"The people of my parish are saddened by the news that he was convicted of this misdemeanor," Burkemper said. "But it's not something people are really talking much about."

Finn arrived in Kansas City from St. Louis in 2005. By 2008, he was already dealing with the diocese's abuse settlements, paying $10 million to settle abuse claims with 47 victims.

Finn apologized then for the "fully unacceptable behavior" that prompted the lawsuits and assured that new measures were in place "so that we may be confident there will never, ever be a repeat of the behaviors."

But the crime that now will define his tenure in Kansas City occurred two years later.

In December 2010, a technician found hundreds of lewd photos of young girls on Ratigan's computer. He told diocesan officials immediately. It turned out the priest had taken most of the photos himself, and Finn had known about accusations against the priest in the past.

Ratigan attempted suicide after the diocese learned about the images on his computer and was hospitalized. Finn later assigned him to a mission house in Independence with restrictions governing his access to children. After the priest repeatedly violated those restrictions, diocesan officials reported him to the police -- five months after finding the child pornography on his computer.

Ratigan, 46, pleaded guilty last month to federal child pornography charges and is awaiting sentencing. Last November, Finn dodged other charges in Clay County after agreeing to give the prosecutor's office authority for five years to review the diocese's sexual abuse reporting procedures in future allegations.

Jackson County Circuit Court Judge John Torrence gave Finn a suspended sentence with no jail time. If the bishop completes two years of probation and complies with Torrence's conditions, his record will be wiped clean of the conviction.

The Kansas City-St. Joseph Diocese has 133,000 Catholics in 98 parishes, less than a third of the size of the St. Louis Archdiocese.

The diocese's newspaper reported Wednesday that "costs related to grand jury investigations and criminal proceedings involving the Diocese and Bishop Finn" totaled $1.4 million.

Michael Halterman, chief executive officer of Catholic Charities in the diocese, which runs about 65 social service programs, said fundraising has taken a hit even though the nonprofit organization doesn't foot church legal bills.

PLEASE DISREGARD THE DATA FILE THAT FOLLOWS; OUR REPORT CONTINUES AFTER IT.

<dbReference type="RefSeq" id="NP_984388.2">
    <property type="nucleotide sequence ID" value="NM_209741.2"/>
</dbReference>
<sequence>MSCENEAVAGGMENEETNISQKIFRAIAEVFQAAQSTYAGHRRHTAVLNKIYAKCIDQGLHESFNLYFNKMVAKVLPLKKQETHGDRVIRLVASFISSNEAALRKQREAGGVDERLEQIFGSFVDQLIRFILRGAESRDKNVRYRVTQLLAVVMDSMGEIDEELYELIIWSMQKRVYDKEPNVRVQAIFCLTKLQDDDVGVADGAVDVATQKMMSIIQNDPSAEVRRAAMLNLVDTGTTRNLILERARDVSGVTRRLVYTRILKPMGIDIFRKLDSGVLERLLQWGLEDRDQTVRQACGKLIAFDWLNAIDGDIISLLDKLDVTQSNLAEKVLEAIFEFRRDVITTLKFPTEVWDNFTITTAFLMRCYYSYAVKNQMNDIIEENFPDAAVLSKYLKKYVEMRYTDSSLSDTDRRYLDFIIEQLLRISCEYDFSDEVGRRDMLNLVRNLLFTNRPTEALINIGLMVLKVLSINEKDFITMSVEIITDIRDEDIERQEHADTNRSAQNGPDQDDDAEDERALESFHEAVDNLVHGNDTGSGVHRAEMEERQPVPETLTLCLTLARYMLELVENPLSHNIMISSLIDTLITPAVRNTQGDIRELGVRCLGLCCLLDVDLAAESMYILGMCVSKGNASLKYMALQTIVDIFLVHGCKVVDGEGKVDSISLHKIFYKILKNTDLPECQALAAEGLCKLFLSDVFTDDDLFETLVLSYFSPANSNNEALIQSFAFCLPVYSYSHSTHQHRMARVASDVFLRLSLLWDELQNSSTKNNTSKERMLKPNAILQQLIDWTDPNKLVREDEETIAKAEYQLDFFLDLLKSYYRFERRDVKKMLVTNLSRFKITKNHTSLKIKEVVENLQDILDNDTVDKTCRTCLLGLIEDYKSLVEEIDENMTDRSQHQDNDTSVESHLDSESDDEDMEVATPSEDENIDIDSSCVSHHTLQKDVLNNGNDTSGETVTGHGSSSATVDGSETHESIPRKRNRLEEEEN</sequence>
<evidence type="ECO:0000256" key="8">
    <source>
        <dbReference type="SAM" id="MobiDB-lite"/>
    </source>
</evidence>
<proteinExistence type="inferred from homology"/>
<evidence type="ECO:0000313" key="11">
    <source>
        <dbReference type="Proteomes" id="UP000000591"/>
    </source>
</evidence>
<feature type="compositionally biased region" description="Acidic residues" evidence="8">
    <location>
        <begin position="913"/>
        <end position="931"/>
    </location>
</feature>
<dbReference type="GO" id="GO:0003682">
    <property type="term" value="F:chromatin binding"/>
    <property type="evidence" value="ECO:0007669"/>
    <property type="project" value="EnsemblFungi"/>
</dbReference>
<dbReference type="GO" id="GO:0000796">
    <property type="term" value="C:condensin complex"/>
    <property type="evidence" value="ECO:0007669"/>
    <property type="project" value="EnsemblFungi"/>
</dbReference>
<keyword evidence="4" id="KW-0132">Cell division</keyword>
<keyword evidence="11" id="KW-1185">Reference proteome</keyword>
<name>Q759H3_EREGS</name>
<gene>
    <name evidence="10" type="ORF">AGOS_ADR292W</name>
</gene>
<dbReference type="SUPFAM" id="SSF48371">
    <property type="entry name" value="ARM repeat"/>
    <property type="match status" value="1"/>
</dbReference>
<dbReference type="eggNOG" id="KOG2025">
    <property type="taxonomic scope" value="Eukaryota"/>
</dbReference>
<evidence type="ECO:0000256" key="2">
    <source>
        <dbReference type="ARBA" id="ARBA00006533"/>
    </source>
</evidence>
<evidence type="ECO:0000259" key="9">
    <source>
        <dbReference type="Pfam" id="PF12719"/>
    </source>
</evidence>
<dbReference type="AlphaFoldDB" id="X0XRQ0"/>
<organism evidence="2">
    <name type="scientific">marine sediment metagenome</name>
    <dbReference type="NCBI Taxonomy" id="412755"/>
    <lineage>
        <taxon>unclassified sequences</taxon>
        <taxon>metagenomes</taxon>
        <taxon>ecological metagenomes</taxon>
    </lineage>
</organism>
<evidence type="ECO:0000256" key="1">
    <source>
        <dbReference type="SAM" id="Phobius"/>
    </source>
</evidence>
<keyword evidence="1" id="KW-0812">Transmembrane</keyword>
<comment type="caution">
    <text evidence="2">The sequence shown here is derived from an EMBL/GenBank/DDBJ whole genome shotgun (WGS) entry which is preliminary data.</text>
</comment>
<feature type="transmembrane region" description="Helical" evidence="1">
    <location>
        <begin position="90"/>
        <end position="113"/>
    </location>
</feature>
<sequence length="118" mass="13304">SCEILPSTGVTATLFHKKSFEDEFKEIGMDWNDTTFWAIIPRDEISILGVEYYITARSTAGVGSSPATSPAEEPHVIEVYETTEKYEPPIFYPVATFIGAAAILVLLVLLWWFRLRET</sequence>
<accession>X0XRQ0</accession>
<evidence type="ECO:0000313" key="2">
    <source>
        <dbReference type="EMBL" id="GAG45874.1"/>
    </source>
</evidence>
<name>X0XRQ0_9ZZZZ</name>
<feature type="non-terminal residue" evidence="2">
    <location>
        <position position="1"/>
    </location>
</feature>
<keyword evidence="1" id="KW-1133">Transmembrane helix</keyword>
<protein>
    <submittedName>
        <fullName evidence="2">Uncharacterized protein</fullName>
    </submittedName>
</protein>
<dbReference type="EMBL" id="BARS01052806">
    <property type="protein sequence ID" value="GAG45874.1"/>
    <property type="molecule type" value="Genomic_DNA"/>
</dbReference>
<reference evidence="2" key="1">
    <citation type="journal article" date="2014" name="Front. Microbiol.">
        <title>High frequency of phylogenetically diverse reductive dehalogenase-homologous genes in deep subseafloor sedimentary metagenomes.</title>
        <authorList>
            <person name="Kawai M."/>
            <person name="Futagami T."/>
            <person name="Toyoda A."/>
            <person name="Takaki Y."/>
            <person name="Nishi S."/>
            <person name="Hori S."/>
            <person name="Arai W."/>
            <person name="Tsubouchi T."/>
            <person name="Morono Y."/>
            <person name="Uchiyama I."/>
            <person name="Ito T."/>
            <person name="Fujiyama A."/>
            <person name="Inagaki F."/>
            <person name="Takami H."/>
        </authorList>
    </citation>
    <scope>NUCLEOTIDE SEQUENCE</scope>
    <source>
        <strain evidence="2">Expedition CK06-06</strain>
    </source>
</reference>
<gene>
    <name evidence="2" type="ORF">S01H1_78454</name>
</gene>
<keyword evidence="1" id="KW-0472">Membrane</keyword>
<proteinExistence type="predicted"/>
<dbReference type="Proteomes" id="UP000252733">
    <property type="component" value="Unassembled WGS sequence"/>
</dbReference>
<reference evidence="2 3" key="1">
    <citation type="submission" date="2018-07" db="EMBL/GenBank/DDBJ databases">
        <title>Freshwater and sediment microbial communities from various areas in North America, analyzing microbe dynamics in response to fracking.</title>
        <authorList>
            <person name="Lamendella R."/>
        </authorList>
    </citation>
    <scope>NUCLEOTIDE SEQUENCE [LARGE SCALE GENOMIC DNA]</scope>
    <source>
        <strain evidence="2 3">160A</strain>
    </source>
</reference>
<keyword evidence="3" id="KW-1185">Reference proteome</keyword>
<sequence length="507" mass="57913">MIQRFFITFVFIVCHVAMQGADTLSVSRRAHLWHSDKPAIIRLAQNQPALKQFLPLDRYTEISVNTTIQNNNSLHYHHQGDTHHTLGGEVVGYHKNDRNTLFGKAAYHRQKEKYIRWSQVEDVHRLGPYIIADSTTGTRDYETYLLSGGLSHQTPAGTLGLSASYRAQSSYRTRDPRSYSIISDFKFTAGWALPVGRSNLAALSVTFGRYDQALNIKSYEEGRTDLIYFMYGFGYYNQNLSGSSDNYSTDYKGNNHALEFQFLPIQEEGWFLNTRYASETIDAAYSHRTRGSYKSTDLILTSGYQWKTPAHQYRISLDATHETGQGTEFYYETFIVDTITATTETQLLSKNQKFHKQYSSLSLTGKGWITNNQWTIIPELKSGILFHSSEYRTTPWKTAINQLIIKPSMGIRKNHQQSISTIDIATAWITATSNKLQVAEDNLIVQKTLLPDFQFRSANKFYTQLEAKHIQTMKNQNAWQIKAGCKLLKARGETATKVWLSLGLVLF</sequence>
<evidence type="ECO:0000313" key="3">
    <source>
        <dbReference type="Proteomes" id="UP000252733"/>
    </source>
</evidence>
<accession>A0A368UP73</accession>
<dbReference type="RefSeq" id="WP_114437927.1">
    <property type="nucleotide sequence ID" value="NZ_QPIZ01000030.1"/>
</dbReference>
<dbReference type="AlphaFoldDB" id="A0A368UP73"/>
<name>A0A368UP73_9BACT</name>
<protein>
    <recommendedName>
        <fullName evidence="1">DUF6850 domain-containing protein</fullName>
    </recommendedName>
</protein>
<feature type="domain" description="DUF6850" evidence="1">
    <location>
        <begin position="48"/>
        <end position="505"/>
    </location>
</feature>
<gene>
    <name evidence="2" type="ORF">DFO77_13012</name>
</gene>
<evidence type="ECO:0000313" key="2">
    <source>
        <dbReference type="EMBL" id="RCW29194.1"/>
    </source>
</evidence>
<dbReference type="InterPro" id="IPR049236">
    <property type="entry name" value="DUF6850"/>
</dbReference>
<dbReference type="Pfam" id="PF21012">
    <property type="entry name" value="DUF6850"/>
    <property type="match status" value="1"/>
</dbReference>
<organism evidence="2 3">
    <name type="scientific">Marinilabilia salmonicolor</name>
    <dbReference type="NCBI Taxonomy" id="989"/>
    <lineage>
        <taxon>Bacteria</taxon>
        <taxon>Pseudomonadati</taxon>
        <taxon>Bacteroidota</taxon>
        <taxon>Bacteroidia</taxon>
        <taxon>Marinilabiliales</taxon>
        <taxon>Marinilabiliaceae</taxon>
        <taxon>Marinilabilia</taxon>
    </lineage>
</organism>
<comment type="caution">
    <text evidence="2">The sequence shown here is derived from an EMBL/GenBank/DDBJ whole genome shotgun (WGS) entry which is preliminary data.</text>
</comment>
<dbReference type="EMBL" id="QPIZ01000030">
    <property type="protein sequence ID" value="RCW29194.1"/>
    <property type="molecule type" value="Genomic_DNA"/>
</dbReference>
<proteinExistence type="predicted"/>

"We've been impacted by the legal issues of the bishop and the diocese, there's no doubt," Halterman said Friday in his Kansas City office. "Some donors said they wouldn't give to us because of those issues. There's no doubt we've felt it, and the bishop knows that. I've told him."

Jack Smith, a spokesman for the diocese, said Finn was continuing with a full schedule. The bishop led a confirmation class after he was sentenced Thursday.

"He really is focusing on doing his job," Smith said.

Outside the diocese office Friday, a handful of victims' rights advocates called on Finn to be fired.

"I'm tired of being embarrassed by the bishops," said Shirley Dobbins, 76, of Catholic social justice organization Call to Action. "I'm happy (Finn) was convicted, but I don't believe the punishment was adequate. I don't think the bishops will get it until some of them spend time in jail."

But after Mass at St. Patrick's, Hoye said that most of his parishioners will need more time to sort through how they feel about their bishop and the verdict against him.

Referring to St. Paul's letter to the Corinthians, he said: "Everything that is hidden will be revealed. The Lord knows all the intimate details, so some prudence is in order. That does not mean ignore the conviction on this misdemeanor, but it will take time for people to make sense of what this means for them."

[Jesse Bogan and Tim Townsend write for the St. Louis Post-Dispatch in St. Louis.]